Asks whether he can borrow from Joshua Alder an article [Sven Ludvig Lovén, "Ny art af Cirripedia Alepas squalicola", Ofers. Kongl. Vetensk. Acad. Förh. 1 (1844): 192–4] in order to have the plate copied. Asks to borrow additional specimen of Ibla.
Down Farnborough Kent
I am going to beg you to endeavour to procure me a very great favour from
Now that I am in the way of begging favours, I will ask conditionally another: you once sent me a spirited sketch of an Ibla from Australia: have you more than one or two specimens: I have the greatest wish to possess the very base of the peduncle still attached to whatever it adheres, especially if the surface be smooth: it is too long a story to tell why, but hereafter if you look at my monograph you will admit the importance of the point.
Pray forgive my giving you all this trouble. I see that you continue always hard at work. I have lately been reading with great interest your Papers in the Annals on the Bryozoa.—
Believe me | Your's sincerely | C. Darwin
P.S. Will you forgive my sending so untidy a note,
but writing the above reminded me that some time since I purchased
4 specimens which until this minute I unaccountably
have forgotten—but I see all are attached to a most rugged surface, if yours
happens to be attached to anything smooth & you could spare the
base of the peduncle, still attached, I sh
- f1 1433.f1Joshua Alder, who had, through Hancock, informed CD about Sven Lovén's paper (Lovén 1844) on a new species of the Cirripedia that he named Alepas squalicola (see Correspondence vol. 4, letter to Albany Hancock, 29 September ).
- f2 1433.f2Johannes Japetus Smith Streenstrup. See Correspondence vol. 4, letter to J. J. S. Steenstrup, 25 January .
- f3 1433.f3George Brettingham Sowerby Jr's copies from Lovén 1844 are figs. 1 and 2 of Plate IV in Living Cirripedia (1851), with explanations given on pp. 380–1.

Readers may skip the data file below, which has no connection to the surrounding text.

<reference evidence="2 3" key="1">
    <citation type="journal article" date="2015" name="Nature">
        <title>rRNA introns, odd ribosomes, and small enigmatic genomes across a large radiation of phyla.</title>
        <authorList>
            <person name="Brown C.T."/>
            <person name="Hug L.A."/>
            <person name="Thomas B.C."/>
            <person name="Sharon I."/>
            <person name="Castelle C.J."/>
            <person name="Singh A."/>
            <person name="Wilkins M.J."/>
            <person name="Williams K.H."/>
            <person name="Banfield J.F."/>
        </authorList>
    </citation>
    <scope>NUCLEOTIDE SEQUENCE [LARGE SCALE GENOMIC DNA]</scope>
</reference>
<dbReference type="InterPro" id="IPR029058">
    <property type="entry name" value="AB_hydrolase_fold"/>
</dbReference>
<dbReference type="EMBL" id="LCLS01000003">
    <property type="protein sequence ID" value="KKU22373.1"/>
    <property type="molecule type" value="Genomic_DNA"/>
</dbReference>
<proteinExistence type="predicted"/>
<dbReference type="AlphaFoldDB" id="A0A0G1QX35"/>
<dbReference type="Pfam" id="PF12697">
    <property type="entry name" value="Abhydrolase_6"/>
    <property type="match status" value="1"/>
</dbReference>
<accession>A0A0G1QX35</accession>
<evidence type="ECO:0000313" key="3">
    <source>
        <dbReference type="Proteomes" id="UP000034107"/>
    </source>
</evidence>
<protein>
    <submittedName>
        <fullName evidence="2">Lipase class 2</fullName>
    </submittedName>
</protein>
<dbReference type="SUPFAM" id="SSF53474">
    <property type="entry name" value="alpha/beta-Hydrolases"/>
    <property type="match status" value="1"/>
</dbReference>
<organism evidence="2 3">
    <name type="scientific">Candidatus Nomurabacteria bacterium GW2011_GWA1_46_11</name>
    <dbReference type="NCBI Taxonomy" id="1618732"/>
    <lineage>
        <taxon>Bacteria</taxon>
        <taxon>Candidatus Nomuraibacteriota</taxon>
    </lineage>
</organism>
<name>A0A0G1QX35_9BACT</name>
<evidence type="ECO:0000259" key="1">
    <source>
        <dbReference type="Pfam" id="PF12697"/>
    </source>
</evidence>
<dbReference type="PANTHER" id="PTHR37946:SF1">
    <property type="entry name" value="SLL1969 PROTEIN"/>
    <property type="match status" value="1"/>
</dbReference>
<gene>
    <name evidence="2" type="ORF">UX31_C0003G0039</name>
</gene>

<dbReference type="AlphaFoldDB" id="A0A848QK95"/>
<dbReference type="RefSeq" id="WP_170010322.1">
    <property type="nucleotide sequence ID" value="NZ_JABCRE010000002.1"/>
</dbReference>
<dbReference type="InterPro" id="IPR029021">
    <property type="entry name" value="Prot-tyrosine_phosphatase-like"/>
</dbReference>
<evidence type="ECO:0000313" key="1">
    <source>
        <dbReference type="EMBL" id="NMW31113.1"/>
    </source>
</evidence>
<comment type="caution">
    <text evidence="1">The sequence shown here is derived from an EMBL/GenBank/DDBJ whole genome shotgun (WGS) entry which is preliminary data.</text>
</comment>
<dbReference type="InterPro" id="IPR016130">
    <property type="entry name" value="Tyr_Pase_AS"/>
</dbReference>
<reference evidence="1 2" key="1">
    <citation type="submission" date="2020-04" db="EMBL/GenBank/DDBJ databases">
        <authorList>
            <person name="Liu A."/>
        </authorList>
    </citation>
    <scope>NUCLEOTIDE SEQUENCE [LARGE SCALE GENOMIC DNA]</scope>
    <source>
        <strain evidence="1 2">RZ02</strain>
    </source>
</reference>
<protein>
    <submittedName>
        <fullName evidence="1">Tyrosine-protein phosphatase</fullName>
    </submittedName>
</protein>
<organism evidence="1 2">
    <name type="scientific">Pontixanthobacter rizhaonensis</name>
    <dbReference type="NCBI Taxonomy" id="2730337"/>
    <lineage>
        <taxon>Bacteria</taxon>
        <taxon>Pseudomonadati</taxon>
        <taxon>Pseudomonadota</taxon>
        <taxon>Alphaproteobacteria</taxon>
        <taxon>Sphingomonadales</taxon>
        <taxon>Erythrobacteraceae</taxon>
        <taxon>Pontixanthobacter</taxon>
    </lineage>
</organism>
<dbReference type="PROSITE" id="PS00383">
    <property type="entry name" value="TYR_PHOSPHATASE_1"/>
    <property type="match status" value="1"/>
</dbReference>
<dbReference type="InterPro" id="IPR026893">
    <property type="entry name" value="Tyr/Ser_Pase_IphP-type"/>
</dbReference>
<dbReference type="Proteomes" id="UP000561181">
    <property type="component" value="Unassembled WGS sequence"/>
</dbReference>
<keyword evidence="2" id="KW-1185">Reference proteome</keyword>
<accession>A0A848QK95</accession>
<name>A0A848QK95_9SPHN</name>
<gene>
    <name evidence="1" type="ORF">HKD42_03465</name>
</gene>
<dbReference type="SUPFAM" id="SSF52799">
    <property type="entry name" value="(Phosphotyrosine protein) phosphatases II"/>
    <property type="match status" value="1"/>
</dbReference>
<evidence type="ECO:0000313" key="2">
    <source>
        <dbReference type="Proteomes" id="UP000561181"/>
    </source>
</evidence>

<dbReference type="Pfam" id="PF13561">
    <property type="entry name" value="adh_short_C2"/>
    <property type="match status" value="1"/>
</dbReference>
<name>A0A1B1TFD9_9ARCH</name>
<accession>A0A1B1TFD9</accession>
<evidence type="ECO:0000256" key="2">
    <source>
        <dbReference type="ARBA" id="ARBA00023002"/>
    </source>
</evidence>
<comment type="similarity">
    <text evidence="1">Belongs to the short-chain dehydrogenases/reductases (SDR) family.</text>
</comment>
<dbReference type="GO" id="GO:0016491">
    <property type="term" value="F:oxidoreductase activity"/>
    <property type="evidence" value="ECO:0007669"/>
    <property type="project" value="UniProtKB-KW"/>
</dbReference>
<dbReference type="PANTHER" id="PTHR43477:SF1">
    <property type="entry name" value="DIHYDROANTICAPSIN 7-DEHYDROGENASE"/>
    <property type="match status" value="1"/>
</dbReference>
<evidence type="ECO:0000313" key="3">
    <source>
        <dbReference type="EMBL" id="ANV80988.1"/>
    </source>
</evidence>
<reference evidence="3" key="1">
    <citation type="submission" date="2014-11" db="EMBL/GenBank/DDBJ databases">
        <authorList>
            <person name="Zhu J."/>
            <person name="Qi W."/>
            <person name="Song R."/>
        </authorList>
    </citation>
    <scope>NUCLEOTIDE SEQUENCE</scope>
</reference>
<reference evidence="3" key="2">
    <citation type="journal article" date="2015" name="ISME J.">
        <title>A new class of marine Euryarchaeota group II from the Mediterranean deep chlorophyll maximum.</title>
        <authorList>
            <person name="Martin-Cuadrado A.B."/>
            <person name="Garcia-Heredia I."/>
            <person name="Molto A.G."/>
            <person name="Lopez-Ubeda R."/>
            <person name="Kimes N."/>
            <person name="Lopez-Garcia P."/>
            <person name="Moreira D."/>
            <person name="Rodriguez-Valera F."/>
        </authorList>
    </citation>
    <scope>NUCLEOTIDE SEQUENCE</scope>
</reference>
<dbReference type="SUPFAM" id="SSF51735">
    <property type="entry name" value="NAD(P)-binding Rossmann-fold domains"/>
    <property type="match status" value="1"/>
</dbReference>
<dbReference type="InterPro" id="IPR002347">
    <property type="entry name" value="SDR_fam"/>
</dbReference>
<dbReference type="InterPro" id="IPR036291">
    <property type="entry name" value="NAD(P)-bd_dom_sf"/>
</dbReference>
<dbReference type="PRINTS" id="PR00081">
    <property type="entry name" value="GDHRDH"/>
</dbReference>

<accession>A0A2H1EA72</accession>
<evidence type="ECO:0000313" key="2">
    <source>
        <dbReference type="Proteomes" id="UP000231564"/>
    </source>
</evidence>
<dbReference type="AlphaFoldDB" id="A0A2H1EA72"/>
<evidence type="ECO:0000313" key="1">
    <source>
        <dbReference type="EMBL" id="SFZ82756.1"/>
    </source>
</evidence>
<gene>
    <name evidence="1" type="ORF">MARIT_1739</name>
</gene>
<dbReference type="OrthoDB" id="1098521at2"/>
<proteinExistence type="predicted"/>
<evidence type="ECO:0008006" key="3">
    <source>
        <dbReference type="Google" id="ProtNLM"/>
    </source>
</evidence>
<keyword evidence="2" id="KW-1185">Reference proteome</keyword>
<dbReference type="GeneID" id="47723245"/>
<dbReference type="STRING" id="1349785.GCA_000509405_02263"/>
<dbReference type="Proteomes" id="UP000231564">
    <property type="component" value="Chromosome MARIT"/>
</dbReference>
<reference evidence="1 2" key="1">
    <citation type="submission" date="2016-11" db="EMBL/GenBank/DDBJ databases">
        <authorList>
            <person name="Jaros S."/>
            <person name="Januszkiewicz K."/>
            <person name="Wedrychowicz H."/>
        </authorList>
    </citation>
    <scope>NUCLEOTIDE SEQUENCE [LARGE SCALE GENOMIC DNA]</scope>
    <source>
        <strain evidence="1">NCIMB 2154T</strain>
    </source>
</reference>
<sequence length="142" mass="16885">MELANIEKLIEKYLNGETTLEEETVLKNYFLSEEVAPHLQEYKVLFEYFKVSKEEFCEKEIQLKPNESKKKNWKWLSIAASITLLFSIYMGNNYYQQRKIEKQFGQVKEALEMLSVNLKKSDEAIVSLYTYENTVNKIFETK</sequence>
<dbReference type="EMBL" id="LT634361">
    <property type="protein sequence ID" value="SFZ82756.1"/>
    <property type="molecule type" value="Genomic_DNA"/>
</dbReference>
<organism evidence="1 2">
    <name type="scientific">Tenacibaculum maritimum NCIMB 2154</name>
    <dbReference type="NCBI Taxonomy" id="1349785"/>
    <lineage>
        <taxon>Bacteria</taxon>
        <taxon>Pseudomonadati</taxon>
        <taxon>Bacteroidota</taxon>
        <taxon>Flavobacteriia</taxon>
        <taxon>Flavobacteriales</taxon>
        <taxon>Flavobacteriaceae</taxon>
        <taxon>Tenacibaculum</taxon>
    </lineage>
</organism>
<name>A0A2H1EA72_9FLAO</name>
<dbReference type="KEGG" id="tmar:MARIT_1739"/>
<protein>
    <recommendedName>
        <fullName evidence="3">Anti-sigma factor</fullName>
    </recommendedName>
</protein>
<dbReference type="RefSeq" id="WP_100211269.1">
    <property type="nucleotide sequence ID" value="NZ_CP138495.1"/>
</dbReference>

- f4 1433.f4Ibla quadrivalvis. The description gives Hancock as the source of a specimen from ‘New South Wales, attached to a mass of the Galeolaria decumbens’ (Living Cirripedia (1851): 204).
- f5 1433.f5There is no clue in the discussion of Ibla in Living Cirripedia (1851) as to why CD was interested in the surface of attachment. One possibility is that because Ibla resembled the boring genus Lithotrya in having part of its body within the peduncle, CD wanted to examine closely its means of attachment (see Living Cirripedia (1851): 181, 336–48). CD and Hancock had previously corresponded concerning the boring powers of Lithotrya (see Correspondence vol. 4, letters to Albany Hancock, 29 September  and n. 3, [29–30 October 1849], 25 December , and [26 January – March 1850]).
- f6 1433.f6A. Hancock 1850.
- f7 1433.f7In the original letter, after the paragraph ending ‘the importance of the point’, CD had written and then deleted a request for permission to ‘soak & open a specimen to look at one other very curious point, in this most curious genus’ (see Manuscript alterations and comments).
- f8 1433.f8The four specimens that made the request unnecessary had been purchased from G. B. Sowerby Jr (Living Cirripedia (1851): 207). The ‘curious point’ refers to CD's earlier discovery of males complemental to hermaphrodites in Ibla quadrivalvis and true males and females in I. cumingii (see Correspondence vol. 4, letters to J. D. Hooker, 10 May 1848, and to Louis Agassiz, 22 October 1848). CD discussed the complemental males of Ibla in Living Cirripedia (1851): 207–14.